Dallara uses HPC on AWS to offload maximum CFD workloads for race car simulations

Insight

In April 2021, Italian racing car manufacturer Dallara Automobili (Dallara) needed more high-performance computing (HPC) for simulation and testing than was available in its on-premises environment. The company’s computing power was overstretched, which made it difficult to meet the demands of its customers during peak season. As a major supplier of commercial race cars for prestigious championships, Dallara uses HPC to power the testing of its car designs, making HPC a fundamental part of its operations.

Dallara landed on Amazon Web Services (AWS) for the HPC he needed. Using AWS, Dallara built an HPC system that met its performance and cost benchmarks, leading the company to continue designing some of the fastest and most aerodynamic vehicles in the world. Dallara not only quickly found the solution to their critical problem on AWS, but also benefited from its scalability and flexibility.

Opportunity | Encounter a business-critical issue on-premises

Founded in 1972, Dallara manufactures race cars for the IndyCar, Indy Lights, Formula 2, Formula 3 and Super Formula championships. It produces cars for endurance racing like the 24 Hours of Le Mans and for electric car racing like Formula E. Today, Dallara is even developing road cars, attracting interest from luxury car makers . Each vehicle design is subjected to rigorous testing on the vehicle’s structure, aerodynamics and dynamics. For this, Dallara relies on more than 15 simulation and test tools that require massive amounts of HPC, including those that evaluate computational fluid dynamics (CFD). “We use CFD tools because it is mandatory to study the flow fields around our cars with all the necessary details to achieve our goal,” says Elisa Serioli, CFD Methodology Team Leader at Dallara.

Due to an influx of customer projects in February 2021, Dallara achieved 100% utilization of its on-premises HPC capacity. Serioli and the Dallara HPC team were tasked with upgrading the company’s HPC infrastructure and outsourcing its management to a cloud provider. “Our first goal was to have an industry-ready infrastructure that would support our specific applications, our huge models, and the high demand for HPC,” says Serioli. “The second goal was to integrate our workflows into an external environment like the cloud.”

Dallara sought proof of concept from various cloud providers, but AWS was the most responsive and supportive. Within a month of his request, Dallara was in production on AWS and running large-scale CFD simulations. “AWS support was there every day,” says Serioli. “AWS flexibility and commitment was key for us.” Additionally, Dallara was already using software from Ansys, an AWS partner, as its primary CFD solutions, in particular Ansys Fluent, a fluid simulation software. Another reason Dallara chose AWS is because they liked the ability to choose the right instance for each workflow using Amazon Elastic Compute Cloud (Amazon EC2), which provides secure and resizable compute capacity. for virtually any workload. For example, Dallara started using Amazon EC2 C5n instances, which are designed for compute-intensive workloads and use the fourth generation custom Nitro card and elastic network adapter to deliver 100 Gbps of network throughput to a single instance.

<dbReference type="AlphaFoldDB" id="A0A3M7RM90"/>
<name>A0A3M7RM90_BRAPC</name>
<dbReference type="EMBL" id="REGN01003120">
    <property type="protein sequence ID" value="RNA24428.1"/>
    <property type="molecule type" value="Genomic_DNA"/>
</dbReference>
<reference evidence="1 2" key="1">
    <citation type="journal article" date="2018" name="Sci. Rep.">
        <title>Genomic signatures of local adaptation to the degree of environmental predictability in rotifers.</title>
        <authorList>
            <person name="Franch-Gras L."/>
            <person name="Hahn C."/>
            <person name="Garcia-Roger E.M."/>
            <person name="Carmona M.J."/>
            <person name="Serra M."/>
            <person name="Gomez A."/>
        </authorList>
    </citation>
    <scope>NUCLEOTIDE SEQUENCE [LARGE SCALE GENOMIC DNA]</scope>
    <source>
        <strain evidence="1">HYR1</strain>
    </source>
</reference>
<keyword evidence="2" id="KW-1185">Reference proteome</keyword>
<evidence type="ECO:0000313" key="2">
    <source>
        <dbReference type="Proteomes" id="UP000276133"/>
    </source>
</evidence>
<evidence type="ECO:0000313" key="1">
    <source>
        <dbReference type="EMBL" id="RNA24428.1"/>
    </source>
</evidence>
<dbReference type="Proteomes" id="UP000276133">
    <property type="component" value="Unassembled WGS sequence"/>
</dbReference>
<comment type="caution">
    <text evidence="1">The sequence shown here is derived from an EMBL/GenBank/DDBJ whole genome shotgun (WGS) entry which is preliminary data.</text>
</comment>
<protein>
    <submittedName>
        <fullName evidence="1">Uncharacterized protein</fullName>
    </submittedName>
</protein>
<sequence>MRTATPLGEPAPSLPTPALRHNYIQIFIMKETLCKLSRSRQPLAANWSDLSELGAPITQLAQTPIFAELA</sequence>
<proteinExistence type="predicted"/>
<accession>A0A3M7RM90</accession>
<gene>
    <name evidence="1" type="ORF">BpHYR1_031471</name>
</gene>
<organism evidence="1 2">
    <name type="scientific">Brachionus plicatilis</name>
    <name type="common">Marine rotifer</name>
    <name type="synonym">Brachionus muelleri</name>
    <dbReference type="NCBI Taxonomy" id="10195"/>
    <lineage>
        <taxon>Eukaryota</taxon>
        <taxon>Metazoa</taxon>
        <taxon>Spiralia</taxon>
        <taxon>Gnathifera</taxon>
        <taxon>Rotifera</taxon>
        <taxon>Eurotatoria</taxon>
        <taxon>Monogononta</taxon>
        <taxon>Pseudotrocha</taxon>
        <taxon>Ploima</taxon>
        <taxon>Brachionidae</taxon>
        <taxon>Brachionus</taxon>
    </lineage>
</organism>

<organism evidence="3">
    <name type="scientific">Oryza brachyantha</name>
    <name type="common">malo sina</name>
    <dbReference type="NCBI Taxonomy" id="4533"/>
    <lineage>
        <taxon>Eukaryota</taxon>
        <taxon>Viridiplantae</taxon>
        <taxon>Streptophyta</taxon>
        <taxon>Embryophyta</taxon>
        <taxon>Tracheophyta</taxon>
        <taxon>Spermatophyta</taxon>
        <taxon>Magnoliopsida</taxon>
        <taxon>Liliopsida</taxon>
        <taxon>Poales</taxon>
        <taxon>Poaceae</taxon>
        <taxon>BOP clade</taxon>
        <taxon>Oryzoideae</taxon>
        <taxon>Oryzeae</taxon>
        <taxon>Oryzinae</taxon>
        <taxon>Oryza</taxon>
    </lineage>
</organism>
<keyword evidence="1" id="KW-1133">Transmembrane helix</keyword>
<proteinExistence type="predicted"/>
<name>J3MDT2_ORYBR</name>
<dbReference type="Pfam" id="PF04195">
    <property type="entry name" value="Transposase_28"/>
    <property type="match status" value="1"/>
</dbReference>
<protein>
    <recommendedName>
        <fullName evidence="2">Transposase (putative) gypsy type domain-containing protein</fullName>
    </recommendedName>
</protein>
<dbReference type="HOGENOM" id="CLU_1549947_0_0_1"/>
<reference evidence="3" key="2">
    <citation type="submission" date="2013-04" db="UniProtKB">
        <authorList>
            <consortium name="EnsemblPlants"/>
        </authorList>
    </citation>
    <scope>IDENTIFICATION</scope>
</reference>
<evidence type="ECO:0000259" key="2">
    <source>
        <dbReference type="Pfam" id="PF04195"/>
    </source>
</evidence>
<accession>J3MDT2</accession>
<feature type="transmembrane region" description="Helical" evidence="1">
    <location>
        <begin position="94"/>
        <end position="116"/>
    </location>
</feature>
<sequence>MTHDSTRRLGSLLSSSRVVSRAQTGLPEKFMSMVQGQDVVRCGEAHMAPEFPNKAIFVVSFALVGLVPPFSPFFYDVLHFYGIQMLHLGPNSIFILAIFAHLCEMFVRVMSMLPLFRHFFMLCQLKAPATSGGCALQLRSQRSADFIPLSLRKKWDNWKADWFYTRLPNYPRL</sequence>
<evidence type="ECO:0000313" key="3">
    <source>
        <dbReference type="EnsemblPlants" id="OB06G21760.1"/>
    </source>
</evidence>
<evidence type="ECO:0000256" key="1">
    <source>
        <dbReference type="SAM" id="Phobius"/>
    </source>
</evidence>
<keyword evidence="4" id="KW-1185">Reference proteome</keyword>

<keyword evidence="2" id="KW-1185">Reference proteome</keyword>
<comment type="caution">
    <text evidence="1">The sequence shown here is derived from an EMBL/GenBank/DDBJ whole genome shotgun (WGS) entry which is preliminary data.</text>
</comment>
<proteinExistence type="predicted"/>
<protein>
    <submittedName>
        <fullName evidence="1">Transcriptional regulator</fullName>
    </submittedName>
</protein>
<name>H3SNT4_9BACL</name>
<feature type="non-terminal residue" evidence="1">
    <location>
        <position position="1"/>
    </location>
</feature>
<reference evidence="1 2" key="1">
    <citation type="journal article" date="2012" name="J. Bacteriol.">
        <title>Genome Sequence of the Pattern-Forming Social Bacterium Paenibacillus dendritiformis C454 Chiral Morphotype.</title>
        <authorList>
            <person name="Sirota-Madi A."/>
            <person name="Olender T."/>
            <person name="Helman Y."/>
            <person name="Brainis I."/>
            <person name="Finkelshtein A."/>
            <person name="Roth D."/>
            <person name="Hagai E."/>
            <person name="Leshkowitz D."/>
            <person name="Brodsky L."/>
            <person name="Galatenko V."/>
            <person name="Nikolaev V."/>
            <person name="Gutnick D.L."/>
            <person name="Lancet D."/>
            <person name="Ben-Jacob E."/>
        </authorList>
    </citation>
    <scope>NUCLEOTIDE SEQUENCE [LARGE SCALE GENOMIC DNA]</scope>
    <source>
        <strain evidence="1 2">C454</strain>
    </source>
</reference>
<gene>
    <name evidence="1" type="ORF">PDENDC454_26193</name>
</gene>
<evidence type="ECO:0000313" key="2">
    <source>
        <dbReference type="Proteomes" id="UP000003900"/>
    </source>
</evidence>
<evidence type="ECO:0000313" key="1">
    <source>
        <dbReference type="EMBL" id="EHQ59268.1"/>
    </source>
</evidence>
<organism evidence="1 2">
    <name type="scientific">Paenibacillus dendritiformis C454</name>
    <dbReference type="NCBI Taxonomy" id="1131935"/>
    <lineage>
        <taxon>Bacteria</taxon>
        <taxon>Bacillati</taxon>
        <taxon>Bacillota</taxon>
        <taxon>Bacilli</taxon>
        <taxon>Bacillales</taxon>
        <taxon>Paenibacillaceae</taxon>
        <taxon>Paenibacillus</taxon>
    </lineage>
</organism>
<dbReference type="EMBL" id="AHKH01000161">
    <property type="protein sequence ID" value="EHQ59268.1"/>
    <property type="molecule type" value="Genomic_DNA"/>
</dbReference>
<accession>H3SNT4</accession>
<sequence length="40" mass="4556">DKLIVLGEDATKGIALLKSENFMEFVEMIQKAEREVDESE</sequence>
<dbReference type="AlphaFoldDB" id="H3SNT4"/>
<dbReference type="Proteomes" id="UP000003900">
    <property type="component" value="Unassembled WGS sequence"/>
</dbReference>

Solutions | Launch of a scalable HPC solution in less than 5 months

In April 2021, 2 months after the start of construction, Dallara had created an industrial infrastructure on AWS, united it with its existing workloads and allocated resources to it. The solution was stable and worked well within 5 months of heavy use. First, Dallara tied its on-premises workloads to AWS using Amazon Virtual Private Cloud (Amazon VPC), giving the company full control over its virtual network environment, including Amazon EC2 resource placement and AWS Virtual Private Network (AWS VPN) solutions that establish secure connections between on-premises networks, remote offices, client devices, and the AWS global network.

With its cloud and on-premises environments connected, Dallara decided to migrate 80% of its CFD workflow to the cloud and upload as little data as possible in order to delegate multiple tasks from each workflow to the cloud. “We use multiple software applications that each perform a different task for our complex CFD workflow, and the output of one job is the input of another,” Serioli explains. The connection between systems on AWS and on-premises facilitates a seamless user experience for Dallara aerodynamicists, who can choose where to perform each task or overall workflow. When a job runs in the cloud, the necessary files are automatically copied to Amazon FSx for Luster, which provides fully managed shared storage with the scalability and performance of the popular Luster file system. Then an orchestrator runs all the workflows. After each task is completed, the data is uploaded to the onsite solution and shared with aerodynamicists. Using FSx for Luster, Dallara can scale its file storage as needed in half an hour without any special assistance. On average, Dallara can run 15 full workflows per day.

Dallara leverages AWS ParallelCluster, an open-source cluster management tool that enables enterprises to easily deploy and manage HPC clusters on AWS. Using it, Dallara can immediately access additional HPC resources, scaling instances almost instantly…

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Carol N. Valencia